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Creswell man pleads guilty to killing neighbor

Jarrod William Pardun, 29, sentenced to 25 years in prison
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In this photo taken July 24, 2009, Beverly Thurston shows off a scrapbook of photos of her husband, Steve Thurston, left, and their daughter, Ashley Elizabeth, 3, at the Thurstons' home in Creswell, Ore. Jarrod W. Pardun, who lived in the neighborhood, pleaded guilty Wednesday, May 26, 2010 to murdering Steve Thurston while his wife and daughter looked on. Pardun was sentenced to 25 years in prison. (AP Photo/Jeff Barnard)AP
 Posted: 2:00 AM May 27, 2010

GRANTS PASS — An Army veteran who claimed post-traumatic stress despite never seeing combat acknowledged Wednesday at a hearing in Eugene that he shot to death a neighbor while the man's wife and 3-year-old child watched.

Jarrod William Pardun, 29, of Creswell, was sentenced to 25 years in prison with no possibility of parole after entering the guilty plea in Lane County Circuit Court on a charge of murder with a firearm for the July 18 slaying of Steven Thurston, 59, of Creswell.

Chief Deputy District Attorney Patty Perlow said Pardun pleaded guilty after a mental examination ordered by the state found he was not suffering from post-traumatic stress disorder at the time of the shooting.

"It was a tragedy to both families," said defense attorney Robert Schrenk. "That's the bottom line. To the Pardun family and the Thurston family. Pardun was treating with the VA and he was asking for help."

After the Army, Pardun had gone through bankruptcy and fathered a child and was working as a highway flagger at the time of the shooting. He was arrested after calling 911 from home and saying he had shot Thurston. He told investigators he was seeking disablity benefits for post-traumatic stress.

Court records indicate that Thurston had yelled at Pardun for speeding through their neighborhood. Pardun told investigators he thought Thurston meant to kill him so he drove home and got a shotgun he kept propped in the corner of his bedroom, drove back to Thurston's front yard, and fired one shot at Thurston.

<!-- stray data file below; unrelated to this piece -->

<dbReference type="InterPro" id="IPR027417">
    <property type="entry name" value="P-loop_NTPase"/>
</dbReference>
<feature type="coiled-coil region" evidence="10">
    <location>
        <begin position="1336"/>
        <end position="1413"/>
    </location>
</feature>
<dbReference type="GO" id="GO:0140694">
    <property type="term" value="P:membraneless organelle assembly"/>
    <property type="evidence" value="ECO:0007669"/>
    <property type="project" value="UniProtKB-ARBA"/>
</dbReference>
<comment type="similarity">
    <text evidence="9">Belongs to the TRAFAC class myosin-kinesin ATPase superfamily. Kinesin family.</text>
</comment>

Thurston's wife, Beverly Thurston, told authorities her husband was assembling a doll's baby changing station for his daughter Ashley's third birthday when Pardun drove by. Despite her pleas for her husband to come in the house, he stayed outside, where he was shot as she and the child watched, Beverly Thurston said.

"She heard a single shot fired, and heard her daughter say, 'Daddy down,'" the affidavit said. "Beverly said she immediately caught up the girl and ran into the house" and called her adult son.

"She said that when she returned to the front yard, she saw her husband lying on the ground. He was wounded, complaing he couldn't breath, and telling his son that he loved him," the affidavit said.

Steven Thurston was also an Army veteran. Military records show he enlisted out of high school in 1968 and served as a medical clerk in the U.S. and Ethiopia before leaving active duty in 1972.


He worked for the VA before retiring in 2000 as an administrator at the clinic in Eugene and later worked at a state home for developmentally disabled adults in Creswell, his wife said.

In affidavits, investigators said Pardun had told them he was being treated for post-traumatic stress disorder, and had a medical marijuana card allowing him to smoke pot for his symptoms. Pardun said he had smoked marijuana that morning and sped off in his 1988 Cadillac after a fight with his girlfriend.

Besides the 12-gauge double-barreled shotgun, deputies seized marijuana plants and prescription drugs for anxiety and depression from the home Pardun shared with his sister and girlfriend, according to a search warrant.

Army records show Pardun served as a light wheel mechanic between August 1999 and August 2004, and was posted to Korea and Fort Carson, Colo., but did not go to Iraq with other members of the 3rd Armored Cavalry Regiment.

His sister, Kathy Franklin, told The Register-Guard newspaper that Pardun never got over watching a video of members of his unit being shot down in a helicopter in Iraq.

Schrenk had filed notice of intent to use expert testimony that Pardun was under extreme emotional and mental disturbance, and would rely on evidence of lack of intent in the slaying.

With the guilty plea, Pardun avoided a life prison sentence, and two firearms charges carrying five years each were dismissed, Schrenk said.

Pardun had been scheduled to go on trial June 1.



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